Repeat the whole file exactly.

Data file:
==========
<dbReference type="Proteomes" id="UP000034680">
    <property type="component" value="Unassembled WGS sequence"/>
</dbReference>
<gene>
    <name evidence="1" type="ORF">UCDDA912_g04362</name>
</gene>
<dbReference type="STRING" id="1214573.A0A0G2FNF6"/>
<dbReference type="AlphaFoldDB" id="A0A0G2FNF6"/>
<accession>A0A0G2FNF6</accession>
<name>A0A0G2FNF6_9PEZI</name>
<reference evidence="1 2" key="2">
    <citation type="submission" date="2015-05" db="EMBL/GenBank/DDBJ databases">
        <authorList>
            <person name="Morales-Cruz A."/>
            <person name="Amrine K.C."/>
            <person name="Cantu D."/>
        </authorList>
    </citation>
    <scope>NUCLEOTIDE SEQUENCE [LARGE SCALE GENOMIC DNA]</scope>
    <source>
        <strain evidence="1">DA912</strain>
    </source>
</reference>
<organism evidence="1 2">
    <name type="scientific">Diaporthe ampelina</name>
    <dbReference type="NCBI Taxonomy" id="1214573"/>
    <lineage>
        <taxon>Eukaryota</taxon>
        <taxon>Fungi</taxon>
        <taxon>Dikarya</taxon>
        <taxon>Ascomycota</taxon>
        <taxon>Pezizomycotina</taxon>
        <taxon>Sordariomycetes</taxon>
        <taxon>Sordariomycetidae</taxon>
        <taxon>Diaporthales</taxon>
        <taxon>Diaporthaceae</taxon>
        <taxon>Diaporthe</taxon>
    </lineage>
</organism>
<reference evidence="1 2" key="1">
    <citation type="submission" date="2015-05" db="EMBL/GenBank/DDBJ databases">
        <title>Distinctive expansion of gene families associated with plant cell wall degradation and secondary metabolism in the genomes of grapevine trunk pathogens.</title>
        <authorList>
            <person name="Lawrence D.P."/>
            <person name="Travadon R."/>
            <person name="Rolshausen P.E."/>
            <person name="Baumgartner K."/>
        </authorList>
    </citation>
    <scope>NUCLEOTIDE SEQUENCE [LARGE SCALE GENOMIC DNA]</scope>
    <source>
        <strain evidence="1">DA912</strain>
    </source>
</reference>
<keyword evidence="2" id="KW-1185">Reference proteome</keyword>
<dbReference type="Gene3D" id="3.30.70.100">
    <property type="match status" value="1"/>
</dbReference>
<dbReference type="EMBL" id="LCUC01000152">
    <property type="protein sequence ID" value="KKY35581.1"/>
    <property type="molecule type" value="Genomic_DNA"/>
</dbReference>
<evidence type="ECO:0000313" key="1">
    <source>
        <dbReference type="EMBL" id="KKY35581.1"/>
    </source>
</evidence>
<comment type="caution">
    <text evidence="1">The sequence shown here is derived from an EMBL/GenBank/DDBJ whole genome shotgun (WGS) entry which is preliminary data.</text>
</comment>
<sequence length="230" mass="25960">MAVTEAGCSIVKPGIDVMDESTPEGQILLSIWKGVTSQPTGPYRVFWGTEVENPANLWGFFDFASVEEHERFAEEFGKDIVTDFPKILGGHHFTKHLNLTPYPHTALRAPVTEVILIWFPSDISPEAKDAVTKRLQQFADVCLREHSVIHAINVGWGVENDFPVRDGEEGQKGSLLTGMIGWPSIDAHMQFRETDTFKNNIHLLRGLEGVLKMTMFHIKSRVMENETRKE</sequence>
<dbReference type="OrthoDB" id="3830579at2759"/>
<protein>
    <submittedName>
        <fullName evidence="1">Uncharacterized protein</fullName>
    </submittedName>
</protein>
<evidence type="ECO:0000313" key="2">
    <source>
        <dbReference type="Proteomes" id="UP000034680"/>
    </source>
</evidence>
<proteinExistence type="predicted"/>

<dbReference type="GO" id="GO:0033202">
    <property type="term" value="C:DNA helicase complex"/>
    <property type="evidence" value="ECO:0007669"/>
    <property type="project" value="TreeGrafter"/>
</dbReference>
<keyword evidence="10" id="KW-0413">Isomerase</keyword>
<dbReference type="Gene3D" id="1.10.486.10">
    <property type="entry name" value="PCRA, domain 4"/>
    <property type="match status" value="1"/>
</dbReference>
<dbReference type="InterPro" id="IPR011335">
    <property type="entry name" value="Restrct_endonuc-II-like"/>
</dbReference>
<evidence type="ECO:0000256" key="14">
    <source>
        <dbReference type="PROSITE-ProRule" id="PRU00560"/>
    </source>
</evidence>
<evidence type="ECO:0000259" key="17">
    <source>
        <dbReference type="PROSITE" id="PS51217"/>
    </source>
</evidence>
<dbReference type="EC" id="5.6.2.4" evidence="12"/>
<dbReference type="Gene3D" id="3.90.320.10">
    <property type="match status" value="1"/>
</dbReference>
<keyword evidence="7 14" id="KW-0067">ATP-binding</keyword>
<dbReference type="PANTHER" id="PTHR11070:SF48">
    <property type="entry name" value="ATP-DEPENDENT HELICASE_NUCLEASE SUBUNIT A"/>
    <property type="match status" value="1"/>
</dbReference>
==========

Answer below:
<dbReference type="Proteomes" id="UP000034680">
    <property type="component" value="Unassembled WGS sequence"/>
</dbReference>
<gene>
    <name evidence="1" type="ORF">UCDDA912_g04362</name>
</gene>
<dbReference type="STRING" id="1214573.A0A0G2FNF6"/>
<dbReference type="AlphaFoldDB" id="A0A0G2FNF6"/>
<accession>A0A0G2FNF6</accession>
<name>A0A0G2FNF6_9PEZI</name>
<reference evidence="1 2" key="2">
    <citation type="submission" date="2015-05" db="EMBL/GenBank/DDBJ databases">
        <authorList>
            <person name="Morales-Cruz A."/>
            <person name="Amrine K.C."/>
            <person name="Cantu D."/>
        </authorList>
    </citation>
    <scope>NUCLEOTIDE SEQUENCE [LARGE SCALE GENOMIC DNA]</scope>
    <source>
        <strain evidence="1">DA912</strain>
    </source>
</reference>
<organism evidence="1 2">
    <name type="scientific">Diaporthe ampelina</name>
    <dbReference type="NCBI Taxonomy" id="1214573"/>
    <lineage>
        <taxon>Eukaryota</taxon>
        <taxon>Fungi</taxon>
        <taxon>Dikarya</taxon>
        <taxon>Ascomycota</taxon>
        <taxon>Pezizomycotina</taxon>
        <taxon>Sordariomycetes</taxon>
        <taxon>Sordariomycetidae</taxon>
        <taxon>Diaporthales</taxon>
        <taxon>Diaporthaceae</taxon>
        <taxon>Diaporthe</taxon>
    </lineage>
</organism>
<reference evidence="1 2" key="1">
    <citation type="submission" date="2015-05" db="EMBL/GenBank/DDBJ databases">
        <title>Distinctive expansion of gene families associated with plant cell wall degradation and secondary metabolism in the genomes of grapevine trunk pathogens.</title>
        <authorList>
            <person name="Lawrence D.P."/>
            <person name="Travadon R."/>
            <person name="Rolshausen P.E."/>
            <person name="Baumgartner K."/>
        </authorList>
    </citation>
    <scope>NUCLEOTIDE SEQUENCE [LARGE SCALE GENOMIC DNA]</scope>
    <source>
        <strain evidence="1">DA912</strain>
    </source>
</reference>
<keyword evidence="2" id="KW-1185">Reference proteome</keyword>
<dbReference type="Gene3D" id="3.30.70.100">
    <property type="match status" value="1"/>
</dbReference>
<dbReference type="EMBL" id="LCUC01000152">
    <property type="protein sequence ID" value="KKY35581.1"/>
    <property type="molecule type" value="Genomic_DNA"/>
</dbReference>
<evidence type="ECO:0000313" key="1">
    <source>
        <dbReference type="EMBL" id="KKY35581.1"/>
    </source>
</evidence>
<comment type="caution">
    <text evidence="1">The sequence shown here is derived from an EMBL/GenBank/DDBJ whole genome shotgun (WGS) entry which is preliminary data.</text>
</comment>
<sequence length="230" mass="25960">MAVTEAGCSIVKPGIDVMDESTPEGQILLSIWKGVTSQPTGPYRVFWGTEVENPANLWGFFDFASVEEHERFAEEFGKDIVTDFPKILGGHHFTKHLNLTPYPHTALRAPVTEVILIWFPSDISPEAKDAVTKRLQQFADVCLREHSVIHAINVGWGVENDFPVRDGEEGQKGSLLTGMIGWPSIDAHMQFRETDTFKNNIHLLRGLEGVLKMTMFHIKSRVMENETRKE</sequence>
<dbReference type="OrthoDB" id="3830579at2759"/>
<protein>
    <submittedName>
        <fullName evidence="1">Uncharacterized protein</fullName>
    </submittedName>
</protein>
<evidence type="ECO:0000313" key="2">
    <source>
        <dbReference type="Proteomes" id="UP000034680"/>
    </source>
</evidence>
<proteinExistence type="predicted"/>

<dbReference type="GO" id="GO:0033202">
    <property type="term" value="C:DNA helicase complex"/>
    <property type="evidence" value="ECO:0007669"/>
    <property type="project" value="TreeGrafter"/>
</dbReference>
<keyword evidence="10" id="KW-0413">Isomerase</keyword>
<dbReference type="Gene3D" id="1.10.486.10">
    <property type="entry name" value="PCRA, domain 4"/>
    <property type="match status" value="1"/>
</dbReference>
<dbReference type="InterPro" id="IPR011335">
    <property type="entry name" value="Restrct_endonuc-II-like"/>
</dbReference>
<evidence type="ECO:0000256" key="14">
    <source>
        <dbReference type="PROSITE-ProRule" id="PRU00560"/>
    </source>
</evidence>
<evidence type="ECO:0000259" key="17">
    <source>
        <dbReference type="PROSITE" id="PS51217"/>
    </source>
</evidence>
<dbReference type="EC" id="5.6.2.4" evidence="12"/>
<dbReference type="Gene3D" id="3.90.320.10">
    <property type="match status" value="1"/>
</dbReference>
<keyword evidence="7 14" id="KW-0067">ATP-binding</keyword>
<dbReference type="PANTHER" id="PTHR11070:SF48">
    <property type="entry name" value="ATP-DEPENDENT HELICASE_NUCLEASE SUBUNIT A"/>
    <property type="match status" value="1"/>
</dbReference>